Since we last left runner Stephen England he has added at least a dozen races—including two, 50-mile ultra-marathons—to his already impressive running resume. A proud Team Novo Nordisk runner (comprised of 22 elite athletes from around the country who all have type 1 diabetes), Stephen is also a prolific blogger who chronicles each of his races with words and pictures on www.rundiabetes.com.Boston Marathon, where he finished over an hour before the bombing:
“My perspective on running has changed slightly. Running is simply play. It is no more. It is still a way to express ourselves. An art form to some, a science to others. People run for others, for themselves, for charities, for health, for depression, for happiness. This will not change. I will only continue. The people behind this attack on our running community did not think about this. Our weapons are our hearts, something clearly lacking from them.”
A general contractor by day (he is a director at Capital Craftsmen in New York City), Stephen trains six days a week, and is becoming somewhat of a role model to a growing group of people who would like to incorporate running into life with diabetes—or, as it was in his case, need to incorporate diabetes into an already athletic lifestyle.
“I didn’t necessarily want to be that person for a long time" said Stephen, “I really am a fairly modest person. My friends persuaded me to tell my story. They said, ‘You run fast. You have type 1 diabetes. That’s an inspiring story. You should share it with everyone.’”
Stephen, 33, grew up sporty, mainly running and playing soccer in the county of Surrey, England, outside of London. He was diagnosed with type 1 diabetes when he was 14-years-old, “more than half a lifetime ago,” he says, and stopped racing in his late teens. He became inspired again to run in 2007 while watching the New York City Marathon. It was the year after he moved to New York.
It hasn’t always been smooth sailing. For one thing, when you do extreme sports with diabetes, there are more variables that can affect your blood sugar during the activity and after it has ended, says Stephen’s nurse at the Berrie Center, Emily Coppedge, BSN and diabetes educator. “Athletes often need higher-than-normal blood glucose levels to begin exercise and are fueling consistently during the activity. The adrenaline from long-distance sports can also cause high blood-glucose levels immediately post-exercise, but lower levels later in the day. Frequent blood-sugar checking is essential during the activity, and it often takes athletes more than one race to fine-tune their diabetes regimen.”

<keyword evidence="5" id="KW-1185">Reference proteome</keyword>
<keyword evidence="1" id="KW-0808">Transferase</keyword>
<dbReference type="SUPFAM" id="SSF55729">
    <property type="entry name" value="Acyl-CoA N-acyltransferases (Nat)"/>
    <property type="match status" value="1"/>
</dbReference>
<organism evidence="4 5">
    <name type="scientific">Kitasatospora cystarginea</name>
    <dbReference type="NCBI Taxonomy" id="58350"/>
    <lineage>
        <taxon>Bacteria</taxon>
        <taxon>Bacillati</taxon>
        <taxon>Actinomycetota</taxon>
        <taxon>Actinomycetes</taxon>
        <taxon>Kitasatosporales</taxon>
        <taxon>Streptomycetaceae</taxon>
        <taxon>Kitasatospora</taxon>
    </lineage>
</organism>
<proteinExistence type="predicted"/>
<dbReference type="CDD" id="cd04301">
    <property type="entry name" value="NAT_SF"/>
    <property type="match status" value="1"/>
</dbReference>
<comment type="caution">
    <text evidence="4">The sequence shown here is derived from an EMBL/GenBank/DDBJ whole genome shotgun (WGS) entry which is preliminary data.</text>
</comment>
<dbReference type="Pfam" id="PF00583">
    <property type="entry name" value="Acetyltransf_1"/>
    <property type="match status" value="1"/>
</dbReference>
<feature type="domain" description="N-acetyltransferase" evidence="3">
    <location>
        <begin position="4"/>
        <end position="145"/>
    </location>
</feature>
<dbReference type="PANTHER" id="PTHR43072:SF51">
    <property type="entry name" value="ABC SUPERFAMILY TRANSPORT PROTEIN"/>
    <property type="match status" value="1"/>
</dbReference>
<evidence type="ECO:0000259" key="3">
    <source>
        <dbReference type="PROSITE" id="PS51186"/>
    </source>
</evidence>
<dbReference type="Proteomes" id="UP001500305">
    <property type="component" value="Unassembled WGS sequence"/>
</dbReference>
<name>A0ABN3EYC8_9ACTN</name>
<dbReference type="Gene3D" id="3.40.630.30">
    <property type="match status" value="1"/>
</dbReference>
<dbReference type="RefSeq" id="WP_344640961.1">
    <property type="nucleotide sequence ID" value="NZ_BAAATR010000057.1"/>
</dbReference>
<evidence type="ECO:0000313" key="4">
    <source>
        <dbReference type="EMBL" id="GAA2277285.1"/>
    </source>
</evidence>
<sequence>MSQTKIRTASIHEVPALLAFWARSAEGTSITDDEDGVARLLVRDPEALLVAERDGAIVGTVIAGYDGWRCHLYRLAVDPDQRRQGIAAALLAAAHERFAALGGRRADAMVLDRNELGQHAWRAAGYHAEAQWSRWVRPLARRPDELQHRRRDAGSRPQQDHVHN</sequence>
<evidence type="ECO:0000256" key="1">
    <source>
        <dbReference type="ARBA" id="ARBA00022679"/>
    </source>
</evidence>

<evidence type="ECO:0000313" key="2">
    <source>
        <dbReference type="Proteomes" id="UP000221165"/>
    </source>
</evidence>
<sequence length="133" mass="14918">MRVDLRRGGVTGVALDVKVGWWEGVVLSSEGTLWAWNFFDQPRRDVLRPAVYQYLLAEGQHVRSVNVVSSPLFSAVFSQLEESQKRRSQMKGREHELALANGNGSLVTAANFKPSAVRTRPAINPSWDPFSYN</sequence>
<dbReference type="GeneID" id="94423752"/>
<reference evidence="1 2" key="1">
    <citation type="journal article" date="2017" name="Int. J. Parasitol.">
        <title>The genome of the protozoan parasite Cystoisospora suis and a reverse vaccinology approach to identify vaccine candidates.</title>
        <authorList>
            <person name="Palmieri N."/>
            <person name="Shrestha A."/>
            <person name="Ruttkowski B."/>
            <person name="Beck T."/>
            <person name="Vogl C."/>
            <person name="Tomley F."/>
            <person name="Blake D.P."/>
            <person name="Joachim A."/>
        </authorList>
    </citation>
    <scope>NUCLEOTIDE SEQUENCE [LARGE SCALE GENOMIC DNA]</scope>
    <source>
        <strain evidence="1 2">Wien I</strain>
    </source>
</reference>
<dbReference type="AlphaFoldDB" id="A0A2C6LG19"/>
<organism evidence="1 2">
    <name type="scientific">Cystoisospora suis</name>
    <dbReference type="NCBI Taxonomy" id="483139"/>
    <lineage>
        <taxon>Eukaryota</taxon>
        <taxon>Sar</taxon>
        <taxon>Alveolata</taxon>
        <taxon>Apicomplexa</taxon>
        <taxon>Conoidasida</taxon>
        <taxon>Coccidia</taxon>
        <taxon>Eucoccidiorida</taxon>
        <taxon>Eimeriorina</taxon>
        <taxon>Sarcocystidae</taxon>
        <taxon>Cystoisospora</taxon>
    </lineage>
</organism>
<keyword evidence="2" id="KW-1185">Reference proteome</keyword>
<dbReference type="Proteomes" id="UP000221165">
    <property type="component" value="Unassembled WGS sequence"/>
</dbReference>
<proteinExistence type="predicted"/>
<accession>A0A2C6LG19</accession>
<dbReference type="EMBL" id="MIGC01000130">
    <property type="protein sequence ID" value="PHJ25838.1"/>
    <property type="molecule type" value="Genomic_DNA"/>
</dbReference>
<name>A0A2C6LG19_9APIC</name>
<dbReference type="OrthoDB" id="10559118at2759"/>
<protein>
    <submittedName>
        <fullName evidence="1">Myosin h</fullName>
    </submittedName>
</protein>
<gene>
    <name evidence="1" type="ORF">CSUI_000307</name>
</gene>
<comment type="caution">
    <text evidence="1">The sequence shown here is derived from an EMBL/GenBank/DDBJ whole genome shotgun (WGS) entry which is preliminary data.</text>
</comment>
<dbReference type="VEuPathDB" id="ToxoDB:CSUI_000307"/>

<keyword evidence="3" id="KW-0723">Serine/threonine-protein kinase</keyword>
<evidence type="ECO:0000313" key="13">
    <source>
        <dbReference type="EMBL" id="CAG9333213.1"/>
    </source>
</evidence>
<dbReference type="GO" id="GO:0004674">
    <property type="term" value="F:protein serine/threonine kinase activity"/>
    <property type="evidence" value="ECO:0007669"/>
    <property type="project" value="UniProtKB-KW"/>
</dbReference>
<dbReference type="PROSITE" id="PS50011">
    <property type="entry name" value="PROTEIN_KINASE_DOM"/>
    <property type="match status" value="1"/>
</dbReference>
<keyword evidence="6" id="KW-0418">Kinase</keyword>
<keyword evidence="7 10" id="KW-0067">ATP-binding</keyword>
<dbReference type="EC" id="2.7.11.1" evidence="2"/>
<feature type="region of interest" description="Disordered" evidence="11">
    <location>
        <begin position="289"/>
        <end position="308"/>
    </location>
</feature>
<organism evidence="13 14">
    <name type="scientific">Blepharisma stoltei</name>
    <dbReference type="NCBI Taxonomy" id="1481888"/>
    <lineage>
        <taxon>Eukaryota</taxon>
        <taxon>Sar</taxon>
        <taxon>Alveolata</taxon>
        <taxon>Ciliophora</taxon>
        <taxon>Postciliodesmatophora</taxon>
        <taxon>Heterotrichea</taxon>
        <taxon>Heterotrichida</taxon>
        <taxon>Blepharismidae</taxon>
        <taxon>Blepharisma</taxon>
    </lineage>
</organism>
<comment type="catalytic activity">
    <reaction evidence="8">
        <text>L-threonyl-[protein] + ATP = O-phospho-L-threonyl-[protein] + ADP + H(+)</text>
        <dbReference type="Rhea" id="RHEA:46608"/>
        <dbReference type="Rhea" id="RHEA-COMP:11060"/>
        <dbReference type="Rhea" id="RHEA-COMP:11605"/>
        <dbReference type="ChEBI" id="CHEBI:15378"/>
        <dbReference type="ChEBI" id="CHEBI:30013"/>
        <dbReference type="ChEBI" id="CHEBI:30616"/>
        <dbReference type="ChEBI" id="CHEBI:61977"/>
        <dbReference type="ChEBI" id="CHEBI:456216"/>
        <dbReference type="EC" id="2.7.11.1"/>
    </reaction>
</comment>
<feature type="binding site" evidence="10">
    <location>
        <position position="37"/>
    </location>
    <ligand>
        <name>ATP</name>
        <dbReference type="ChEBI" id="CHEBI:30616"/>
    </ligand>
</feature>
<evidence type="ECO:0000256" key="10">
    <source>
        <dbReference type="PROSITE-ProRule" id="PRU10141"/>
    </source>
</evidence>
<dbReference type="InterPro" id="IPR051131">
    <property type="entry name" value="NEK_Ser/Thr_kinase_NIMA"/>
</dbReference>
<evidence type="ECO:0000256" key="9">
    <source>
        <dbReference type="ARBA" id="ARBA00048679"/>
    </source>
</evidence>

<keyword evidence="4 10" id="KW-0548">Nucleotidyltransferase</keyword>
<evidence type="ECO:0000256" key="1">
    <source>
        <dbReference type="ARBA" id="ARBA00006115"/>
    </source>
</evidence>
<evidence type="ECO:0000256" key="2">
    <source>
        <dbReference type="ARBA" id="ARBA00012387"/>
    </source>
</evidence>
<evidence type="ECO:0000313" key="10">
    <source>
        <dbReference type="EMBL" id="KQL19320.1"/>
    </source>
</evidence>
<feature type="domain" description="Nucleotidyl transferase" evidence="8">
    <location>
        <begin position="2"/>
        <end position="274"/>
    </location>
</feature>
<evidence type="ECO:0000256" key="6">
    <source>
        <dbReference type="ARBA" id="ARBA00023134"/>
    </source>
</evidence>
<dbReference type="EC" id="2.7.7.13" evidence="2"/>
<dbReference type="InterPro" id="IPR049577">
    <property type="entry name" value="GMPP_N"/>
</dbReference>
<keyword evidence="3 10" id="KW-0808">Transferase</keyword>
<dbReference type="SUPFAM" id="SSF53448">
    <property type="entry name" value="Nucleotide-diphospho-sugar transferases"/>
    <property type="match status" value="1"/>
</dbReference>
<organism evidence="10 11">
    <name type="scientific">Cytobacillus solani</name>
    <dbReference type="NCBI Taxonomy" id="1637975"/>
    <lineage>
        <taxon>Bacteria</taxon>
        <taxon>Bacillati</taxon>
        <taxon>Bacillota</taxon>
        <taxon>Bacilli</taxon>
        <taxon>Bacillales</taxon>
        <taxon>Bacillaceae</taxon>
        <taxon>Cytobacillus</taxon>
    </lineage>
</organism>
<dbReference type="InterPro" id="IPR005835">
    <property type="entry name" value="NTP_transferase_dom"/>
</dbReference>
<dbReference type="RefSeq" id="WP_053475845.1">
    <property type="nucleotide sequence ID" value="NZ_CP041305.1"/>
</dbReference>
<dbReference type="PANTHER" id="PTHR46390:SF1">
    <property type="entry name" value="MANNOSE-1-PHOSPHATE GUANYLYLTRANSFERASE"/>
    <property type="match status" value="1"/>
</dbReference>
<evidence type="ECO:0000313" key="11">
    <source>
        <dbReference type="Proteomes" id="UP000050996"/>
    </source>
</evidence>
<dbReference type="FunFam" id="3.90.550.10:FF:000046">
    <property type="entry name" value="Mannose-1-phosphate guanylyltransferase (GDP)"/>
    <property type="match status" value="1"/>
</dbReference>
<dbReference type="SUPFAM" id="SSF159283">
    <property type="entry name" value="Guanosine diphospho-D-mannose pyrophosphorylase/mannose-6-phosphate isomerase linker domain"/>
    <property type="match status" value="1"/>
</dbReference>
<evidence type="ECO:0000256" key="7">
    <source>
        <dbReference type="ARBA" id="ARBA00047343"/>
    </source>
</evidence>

Stephen says that until he found his team at the Berrie Center, he had to support his athletic lifestyle solo. “They (other doctors) made me feel as if I would have better control if I just had a simpler life, with less running,” he said. “It wasn't realistic and, quite frankly, it was frustrating to hear. When I saw Dr. Goland and her team at the Berrie Center, it was clear that they had experience working with diabetic athletes and that they truly cared about me.
"It has taken many years and quite a few trial and errors to be able to run as much as I do over long distances and combine that with being healthy with my diabetes. I think of newly diagnosed youngsters having a hard time with this change and I want them to know they can overcome diabetes. It just takes some time and determination.”
He is looking forward to his next major race on June 29 in California—the Western States Endurance Run, the world’s oldest 100-mile foot race. “I’m proud to have type 1 diabetes,” Stephen says. “I want to show people that you can do whatever you want to and have [this condition]. Whatever you are passionate about, go after it and achieve it.”
To learn more about the Berrie Center's active lifestyle events, contact Troy Finn at 917-484-0090.